Selling The Past: A Story From Tbilisi
January 27, 2017 7:46 AM   Subscribe

"I focused on one part of the market and set about creating a 360-degree panorama of everyone and everything in my field of view. And after nearly four months of work, always standing in the same place, it became a four-metre-long ink drawing." Artist Andrew North has drawn a 360-degree panorama of the Eliava Bazaar in Tblisi, Georgia.

North: So why draw the Eliava bazaar? First, it's a fascinating visual challenge. Second, as a journalist I see the market as a compelling snapshot of Georgia's post-Soviet story. It's a place that symbolises and caters for the demands of a new aspirational society, and where the Soviet past also lives on. The past is on sale here, in the search for a new future.

When you enter the Eliava, you take a journey through time, into a labyrinth of stalls selling an astonishing array of old Russian tools, power engines and spare parts, providing work for hundreds of people. Most of the stallholders grew up under the Soviet Union; some are struggling to adjust to the new post-Soviet Georgia. Selling the past is helping them make a living in the present.

Public Radio International: Take a tour of the 'Home Depot of Soviet past'
posted by mandolin conspiracy (5 comments total) 14 users marked this as a favorite
That's absolutely fascinating; thanks for posting it. My deepest regret about my visit to the Soviet Union is that I didn't get to Georgia (our tour guide scheduled us for eleven days in goddam Sochi instead).
posted by languagehat at 9:16 AM on January 27, 2017 [2 favorites]

Its really weird but I know of this place, its just across the Mtkvari river from The George Eliava Institute of Bacteriophage, Microbiology and Virology in the north end of the city, which has its own unique Soviet history and post-Soviet challenges.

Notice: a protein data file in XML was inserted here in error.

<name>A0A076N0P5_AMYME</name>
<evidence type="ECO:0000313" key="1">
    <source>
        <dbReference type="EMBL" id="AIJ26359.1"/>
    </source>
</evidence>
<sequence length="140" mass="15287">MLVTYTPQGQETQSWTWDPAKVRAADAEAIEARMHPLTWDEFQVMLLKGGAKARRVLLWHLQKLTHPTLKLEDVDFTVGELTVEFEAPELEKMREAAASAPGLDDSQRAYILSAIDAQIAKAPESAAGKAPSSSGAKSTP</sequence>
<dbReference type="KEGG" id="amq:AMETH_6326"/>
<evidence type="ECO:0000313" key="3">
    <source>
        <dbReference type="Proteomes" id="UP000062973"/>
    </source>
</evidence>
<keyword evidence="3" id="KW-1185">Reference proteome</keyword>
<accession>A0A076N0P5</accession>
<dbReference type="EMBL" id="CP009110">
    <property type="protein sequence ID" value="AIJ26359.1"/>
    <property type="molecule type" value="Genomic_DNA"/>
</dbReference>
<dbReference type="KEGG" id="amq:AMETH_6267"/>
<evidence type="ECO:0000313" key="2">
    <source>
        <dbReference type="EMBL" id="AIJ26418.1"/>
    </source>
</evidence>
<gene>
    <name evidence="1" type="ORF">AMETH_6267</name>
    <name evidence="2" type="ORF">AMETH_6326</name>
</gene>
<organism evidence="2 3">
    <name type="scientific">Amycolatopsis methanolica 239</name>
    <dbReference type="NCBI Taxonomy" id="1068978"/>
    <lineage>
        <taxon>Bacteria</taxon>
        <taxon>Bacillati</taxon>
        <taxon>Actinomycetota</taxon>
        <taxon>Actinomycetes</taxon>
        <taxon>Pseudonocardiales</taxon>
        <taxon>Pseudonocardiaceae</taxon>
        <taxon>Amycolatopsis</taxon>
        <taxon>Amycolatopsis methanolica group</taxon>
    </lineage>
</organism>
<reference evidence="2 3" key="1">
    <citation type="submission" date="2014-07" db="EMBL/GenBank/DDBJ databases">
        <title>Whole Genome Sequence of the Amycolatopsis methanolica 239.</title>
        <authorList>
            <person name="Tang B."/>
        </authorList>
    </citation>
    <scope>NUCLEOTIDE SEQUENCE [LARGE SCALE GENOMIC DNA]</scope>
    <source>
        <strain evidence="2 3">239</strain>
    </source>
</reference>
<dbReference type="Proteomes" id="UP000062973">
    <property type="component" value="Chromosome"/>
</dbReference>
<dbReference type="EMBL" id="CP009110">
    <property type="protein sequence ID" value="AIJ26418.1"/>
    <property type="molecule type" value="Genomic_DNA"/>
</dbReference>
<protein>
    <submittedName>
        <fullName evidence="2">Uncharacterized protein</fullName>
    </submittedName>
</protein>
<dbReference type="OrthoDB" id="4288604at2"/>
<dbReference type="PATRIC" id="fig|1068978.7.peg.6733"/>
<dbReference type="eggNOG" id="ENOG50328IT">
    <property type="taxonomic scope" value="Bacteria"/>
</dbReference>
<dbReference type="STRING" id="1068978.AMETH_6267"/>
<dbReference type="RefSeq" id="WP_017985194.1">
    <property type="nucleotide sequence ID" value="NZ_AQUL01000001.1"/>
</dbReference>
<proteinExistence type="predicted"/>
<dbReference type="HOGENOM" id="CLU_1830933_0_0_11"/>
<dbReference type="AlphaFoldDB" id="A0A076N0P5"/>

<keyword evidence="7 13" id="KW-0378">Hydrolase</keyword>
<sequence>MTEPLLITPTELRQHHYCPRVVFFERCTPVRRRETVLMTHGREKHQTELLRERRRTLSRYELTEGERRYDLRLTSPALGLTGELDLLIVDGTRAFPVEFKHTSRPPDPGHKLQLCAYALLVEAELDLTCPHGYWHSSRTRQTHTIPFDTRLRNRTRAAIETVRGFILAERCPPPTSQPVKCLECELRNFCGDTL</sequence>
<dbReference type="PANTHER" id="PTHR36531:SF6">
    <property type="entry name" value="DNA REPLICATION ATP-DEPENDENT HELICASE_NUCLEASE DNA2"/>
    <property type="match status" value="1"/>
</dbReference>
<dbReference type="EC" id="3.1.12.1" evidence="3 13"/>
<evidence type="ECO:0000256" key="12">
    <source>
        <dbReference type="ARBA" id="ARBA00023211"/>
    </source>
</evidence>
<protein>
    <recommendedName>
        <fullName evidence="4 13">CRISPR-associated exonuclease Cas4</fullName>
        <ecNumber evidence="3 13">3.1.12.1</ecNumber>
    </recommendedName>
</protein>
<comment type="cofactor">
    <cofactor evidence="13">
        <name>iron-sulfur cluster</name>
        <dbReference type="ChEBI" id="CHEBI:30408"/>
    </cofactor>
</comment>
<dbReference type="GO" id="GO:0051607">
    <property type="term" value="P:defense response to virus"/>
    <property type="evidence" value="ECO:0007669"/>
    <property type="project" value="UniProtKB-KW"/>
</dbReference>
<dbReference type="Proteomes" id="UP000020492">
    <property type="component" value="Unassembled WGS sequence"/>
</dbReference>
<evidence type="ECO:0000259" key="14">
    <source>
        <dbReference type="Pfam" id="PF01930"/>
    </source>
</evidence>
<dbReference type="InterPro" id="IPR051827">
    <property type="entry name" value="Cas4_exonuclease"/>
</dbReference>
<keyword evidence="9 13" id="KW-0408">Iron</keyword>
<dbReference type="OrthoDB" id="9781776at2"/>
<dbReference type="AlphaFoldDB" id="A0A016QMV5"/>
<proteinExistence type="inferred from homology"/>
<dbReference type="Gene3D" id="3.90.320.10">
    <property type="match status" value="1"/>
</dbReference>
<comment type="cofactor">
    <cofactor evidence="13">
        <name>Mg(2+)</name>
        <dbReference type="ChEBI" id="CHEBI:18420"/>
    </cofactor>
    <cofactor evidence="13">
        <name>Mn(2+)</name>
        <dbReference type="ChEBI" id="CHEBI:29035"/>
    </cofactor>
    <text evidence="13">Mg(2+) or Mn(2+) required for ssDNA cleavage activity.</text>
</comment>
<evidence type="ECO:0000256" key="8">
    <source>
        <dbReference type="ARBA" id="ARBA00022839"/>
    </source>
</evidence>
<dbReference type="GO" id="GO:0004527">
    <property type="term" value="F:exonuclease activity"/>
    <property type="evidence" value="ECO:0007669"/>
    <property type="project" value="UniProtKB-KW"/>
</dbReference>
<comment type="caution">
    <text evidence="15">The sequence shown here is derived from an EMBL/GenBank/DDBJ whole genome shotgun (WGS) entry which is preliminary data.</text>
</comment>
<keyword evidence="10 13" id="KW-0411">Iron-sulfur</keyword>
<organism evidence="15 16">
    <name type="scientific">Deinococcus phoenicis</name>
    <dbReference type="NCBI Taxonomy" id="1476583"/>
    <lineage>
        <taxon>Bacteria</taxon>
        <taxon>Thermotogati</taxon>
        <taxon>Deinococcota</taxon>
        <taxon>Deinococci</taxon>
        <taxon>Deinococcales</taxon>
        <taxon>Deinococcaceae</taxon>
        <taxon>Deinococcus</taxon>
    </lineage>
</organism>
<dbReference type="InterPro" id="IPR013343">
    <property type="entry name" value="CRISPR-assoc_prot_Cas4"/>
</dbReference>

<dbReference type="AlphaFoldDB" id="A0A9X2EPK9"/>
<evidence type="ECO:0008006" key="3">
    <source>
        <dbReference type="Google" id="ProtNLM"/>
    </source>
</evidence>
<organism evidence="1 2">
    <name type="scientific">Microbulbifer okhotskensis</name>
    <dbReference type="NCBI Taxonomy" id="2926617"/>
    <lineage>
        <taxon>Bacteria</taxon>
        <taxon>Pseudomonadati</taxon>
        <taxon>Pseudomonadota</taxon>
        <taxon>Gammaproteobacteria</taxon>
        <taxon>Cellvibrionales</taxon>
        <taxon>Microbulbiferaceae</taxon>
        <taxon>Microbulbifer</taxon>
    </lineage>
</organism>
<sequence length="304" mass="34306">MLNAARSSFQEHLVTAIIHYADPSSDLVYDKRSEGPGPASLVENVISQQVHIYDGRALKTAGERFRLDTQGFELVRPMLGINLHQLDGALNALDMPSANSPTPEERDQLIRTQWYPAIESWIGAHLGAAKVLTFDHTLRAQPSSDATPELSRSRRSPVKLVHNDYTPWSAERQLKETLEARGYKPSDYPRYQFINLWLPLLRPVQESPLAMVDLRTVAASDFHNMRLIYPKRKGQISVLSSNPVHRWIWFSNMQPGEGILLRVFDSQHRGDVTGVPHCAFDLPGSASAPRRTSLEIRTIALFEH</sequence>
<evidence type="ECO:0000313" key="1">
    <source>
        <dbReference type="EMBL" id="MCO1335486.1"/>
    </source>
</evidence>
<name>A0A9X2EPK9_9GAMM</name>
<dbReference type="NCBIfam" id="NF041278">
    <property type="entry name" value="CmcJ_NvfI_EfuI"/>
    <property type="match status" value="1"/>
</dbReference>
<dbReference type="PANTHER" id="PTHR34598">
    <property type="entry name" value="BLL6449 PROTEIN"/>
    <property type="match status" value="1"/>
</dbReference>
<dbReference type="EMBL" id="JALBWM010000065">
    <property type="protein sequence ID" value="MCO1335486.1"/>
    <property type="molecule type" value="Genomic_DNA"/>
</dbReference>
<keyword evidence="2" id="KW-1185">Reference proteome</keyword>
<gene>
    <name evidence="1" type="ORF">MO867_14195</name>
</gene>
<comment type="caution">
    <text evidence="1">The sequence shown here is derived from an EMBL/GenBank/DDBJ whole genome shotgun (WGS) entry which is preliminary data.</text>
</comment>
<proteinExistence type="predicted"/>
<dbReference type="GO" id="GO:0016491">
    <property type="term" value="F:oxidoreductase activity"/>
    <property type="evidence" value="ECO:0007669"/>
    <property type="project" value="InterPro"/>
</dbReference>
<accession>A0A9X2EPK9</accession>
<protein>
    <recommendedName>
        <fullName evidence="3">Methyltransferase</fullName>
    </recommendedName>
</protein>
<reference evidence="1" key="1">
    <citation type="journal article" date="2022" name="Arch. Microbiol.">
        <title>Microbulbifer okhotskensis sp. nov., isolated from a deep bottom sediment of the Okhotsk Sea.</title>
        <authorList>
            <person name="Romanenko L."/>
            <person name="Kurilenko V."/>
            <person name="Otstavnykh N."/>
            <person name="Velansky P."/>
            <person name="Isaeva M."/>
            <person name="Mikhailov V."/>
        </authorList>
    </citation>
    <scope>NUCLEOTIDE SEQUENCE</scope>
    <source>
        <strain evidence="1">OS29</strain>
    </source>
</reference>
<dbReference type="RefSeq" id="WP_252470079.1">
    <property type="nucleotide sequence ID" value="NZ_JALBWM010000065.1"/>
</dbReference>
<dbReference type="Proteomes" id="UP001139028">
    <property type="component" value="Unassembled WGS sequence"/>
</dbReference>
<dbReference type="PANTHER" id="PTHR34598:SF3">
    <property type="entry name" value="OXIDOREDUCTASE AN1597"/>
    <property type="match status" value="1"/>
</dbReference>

Both are named after famed Georgian microbiologist George Eliava who, at the personal request of Stalin around 1934, brought Félix d'Herelle to Tbilisi to join the now eponymous institute to convert it towards research into and the production of bacteriophages. Indeed, Stalin had read both of d'Herelle's books describing the bacteriophages (viruses that infect bacteria) that he had discovered in the previous decade and wanted the institute to provide the Red Army and public health officials with viruses that could be used to prevent and treat intestinal bacterial disease. It was meant to address what was a pretty pressing challenge at the time. The sanitary logistics of the Red Army were in many ways not so dissimilar to those of the army that marched into Paris under Peter the Great, involving a lot of pooping into the same river it drank from to predictable results, and Soviet Union was not able to invest in modern sanitary infrastructure. Félix d'Herelle's preparation of bacteriophages, now known as intestiphage, that infected each of the 20+ strains that were most problematic offered an economical alternative.